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SPRINGFIELD — Extending the Patriot Act would have given law enforcement agencies too much power to delve into the private lives of Americans with little recourse, Illinois' U.S. senators said Friday.

Democratic U.S. Sen. Dick Durbin of Springfield was among a bipartisan team of six lawmakers who helped deliver a victory for opponents of the controversial anti-terrorism measure.

The team held opponents together to block the renewal of the law, which was enacted in response to the Sept. 11, 2001, terrorist attacks.

The extension had passed the House on Wednesday, 251-174, and was the subject of an intense lobbying campaign by the the White House.

In a statement, U.S. Sen. Barack Obama of Chicago said he favored extending the law by three months so negotiators could work out some of the differences.

"Giving law enforcement the tools they need to investigate suspicious activity is one thing and it's the right thing. But doing it without any real oversight seriously jeopardizes the rights of all Americans and the ideals America stands for," Obama said.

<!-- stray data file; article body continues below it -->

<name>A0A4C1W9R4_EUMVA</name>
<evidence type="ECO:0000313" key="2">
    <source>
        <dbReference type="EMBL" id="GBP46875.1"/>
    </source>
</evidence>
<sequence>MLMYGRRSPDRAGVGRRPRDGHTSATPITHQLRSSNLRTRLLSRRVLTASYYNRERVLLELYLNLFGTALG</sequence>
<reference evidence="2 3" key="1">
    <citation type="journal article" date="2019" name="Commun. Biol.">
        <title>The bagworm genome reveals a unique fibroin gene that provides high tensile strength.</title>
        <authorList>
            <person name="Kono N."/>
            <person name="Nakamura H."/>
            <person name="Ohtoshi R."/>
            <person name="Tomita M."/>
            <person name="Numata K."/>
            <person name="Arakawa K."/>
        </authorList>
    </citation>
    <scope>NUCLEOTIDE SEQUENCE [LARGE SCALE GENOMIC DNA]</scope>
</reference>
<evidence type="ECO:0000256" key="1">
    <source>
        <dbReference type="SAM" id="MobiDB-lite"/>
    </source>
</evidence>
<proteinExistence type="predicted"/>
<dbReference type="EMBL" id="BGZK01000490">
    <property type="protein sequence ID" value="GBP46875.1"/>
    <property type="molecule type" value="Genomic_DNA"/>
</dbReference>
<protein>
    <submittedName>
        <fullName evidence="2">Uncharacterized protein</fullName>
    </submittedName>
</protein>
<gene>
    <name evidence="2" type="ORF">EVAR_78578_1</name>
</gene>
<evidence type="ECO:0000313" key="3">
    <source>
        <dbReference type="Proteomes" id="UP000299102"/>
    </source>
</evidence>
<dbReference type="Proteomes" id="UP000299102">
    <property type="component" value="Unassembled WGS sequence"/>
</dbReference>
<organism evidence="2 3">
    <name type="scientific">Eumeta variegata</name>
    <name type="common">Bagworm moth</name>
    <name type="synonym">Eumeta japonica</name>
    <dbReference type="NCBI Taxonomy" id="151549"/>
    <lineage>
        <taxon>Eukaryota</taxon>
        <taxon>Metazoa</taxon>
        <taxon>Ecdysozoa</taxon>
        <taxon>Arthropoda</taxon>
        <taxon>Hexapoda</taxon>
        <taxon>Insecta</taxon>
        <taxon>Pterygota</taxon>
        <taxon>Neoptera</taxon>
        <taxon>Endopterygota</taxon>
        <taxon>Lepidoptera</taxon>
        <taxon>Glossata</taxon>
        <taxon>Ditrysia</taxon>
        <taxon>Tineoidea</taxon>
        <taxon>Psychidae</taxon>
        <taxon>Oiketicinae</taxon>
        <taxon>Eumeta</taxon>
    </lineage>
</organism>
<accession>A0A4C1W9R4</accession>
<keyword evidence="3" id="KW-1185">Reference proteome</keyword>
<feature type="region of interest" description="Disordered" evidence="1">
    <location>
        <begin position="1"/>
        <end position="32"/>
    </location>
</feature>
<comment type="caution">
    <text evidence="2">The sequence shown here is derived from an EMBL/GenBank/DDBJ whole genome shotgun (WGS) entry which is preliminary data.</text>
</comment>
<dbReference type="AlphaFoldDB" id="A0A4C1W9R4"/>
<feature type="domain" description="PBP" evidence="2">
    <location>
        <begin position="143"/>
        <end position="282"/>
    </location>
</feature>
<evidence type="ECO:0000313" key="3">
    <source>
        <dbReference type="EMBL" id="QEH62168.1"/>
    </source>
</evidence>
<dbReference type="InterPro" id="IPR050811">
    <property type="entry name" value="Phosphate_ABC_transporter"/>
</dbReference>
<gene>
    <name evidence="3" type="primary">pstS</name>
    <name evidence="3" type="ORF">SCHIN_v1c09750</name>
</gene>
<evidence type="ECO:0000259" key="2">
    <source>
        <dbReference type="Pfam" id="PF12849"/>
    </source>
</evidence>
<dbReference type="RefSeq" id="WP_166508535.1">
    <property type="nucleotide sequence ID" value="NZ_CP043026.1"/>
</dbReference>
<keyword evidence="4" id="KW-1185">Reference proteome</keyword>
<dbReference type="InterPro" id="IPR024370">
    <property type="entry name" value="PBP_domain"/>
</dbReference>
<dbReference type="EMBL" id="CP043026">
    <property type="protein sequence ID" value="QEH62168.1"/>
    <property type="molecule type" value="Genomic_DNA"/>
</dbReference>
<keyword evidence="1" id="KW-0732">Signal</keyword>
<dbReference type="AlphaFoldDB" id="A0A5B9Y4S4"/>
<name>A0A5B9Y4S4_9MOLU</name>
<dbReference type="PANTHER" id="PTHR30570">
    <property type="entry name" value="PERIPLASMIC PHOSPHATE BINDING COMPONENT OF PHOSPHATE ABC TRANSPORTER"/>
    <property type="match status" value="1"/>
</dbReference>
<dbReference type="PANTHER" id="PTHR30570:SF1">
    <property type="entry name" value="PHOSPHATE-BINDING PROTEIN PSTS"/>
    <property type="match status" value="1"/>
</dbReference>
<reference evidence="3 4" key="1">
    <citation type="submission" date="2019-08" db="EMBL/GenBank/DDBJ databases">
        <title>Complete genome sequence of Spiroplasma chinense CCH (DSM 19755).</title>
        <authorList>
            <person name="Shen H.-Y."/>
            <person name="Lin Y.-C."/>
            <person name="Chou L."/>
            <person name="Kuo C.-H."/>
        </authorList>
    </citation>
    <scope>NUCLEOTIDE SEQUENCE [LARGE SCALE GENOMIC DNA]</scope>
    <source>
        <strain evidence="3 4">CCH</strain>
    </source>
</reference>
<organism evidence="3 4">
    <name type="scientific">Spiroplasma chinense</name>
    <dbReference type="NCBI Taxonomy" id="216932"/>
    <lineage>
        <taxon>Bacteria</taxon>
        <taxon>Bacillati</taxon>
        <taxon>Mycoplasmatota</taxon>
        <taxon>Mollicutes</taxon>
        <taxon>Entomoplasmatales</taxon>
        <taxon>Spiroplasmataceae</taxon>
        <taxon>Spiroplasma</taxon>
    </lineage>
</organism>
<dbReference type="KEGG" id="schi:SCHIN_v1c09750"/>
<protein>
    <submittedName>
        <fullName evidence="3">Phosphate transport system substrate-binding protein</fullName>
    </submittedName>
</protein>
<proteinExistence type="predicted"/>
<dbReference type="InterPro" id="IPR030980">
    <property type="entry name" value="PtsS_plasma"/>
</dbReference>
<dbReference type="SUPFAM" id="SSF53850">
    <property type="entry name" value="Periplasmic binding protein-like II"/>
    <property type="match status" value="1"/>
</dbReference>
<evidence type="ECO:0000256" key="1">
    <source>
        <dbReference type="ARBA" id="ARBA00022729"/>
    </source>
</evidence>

In the House, Illinois lawmakers did not vote by party lines. Republican U.S. Reps. Tim Johnson of Urbana and Donald Manzullo, whose district includes Rockford, went against the Bush administration.

In voting "no," Johnson expressed concern that the measure didn't contain a sunset provision, which is language requiring Congress to reconsider the law in a few years to make sure it wasn't being abused by law enforcement agencies.

"Without those sunset provisions, it sacrifices our civil liberties for an indefinite amount of time," Johnson spokesman Phil Bloomer said.

U.S. Rep. Ray LaHood, a Republican from Peoria, had earlier expressed similar concerns about the proposal, but voted "yes" Wednesday because sunset clauses were added to some provisions of the law.

On the Democratic side, not all of Illinois' delegation opposed the proposal. Illinois Democrats voting "yes" were U.S. Rep. Jerry Costello of Belleville and Dan Lipinski of Chicago.

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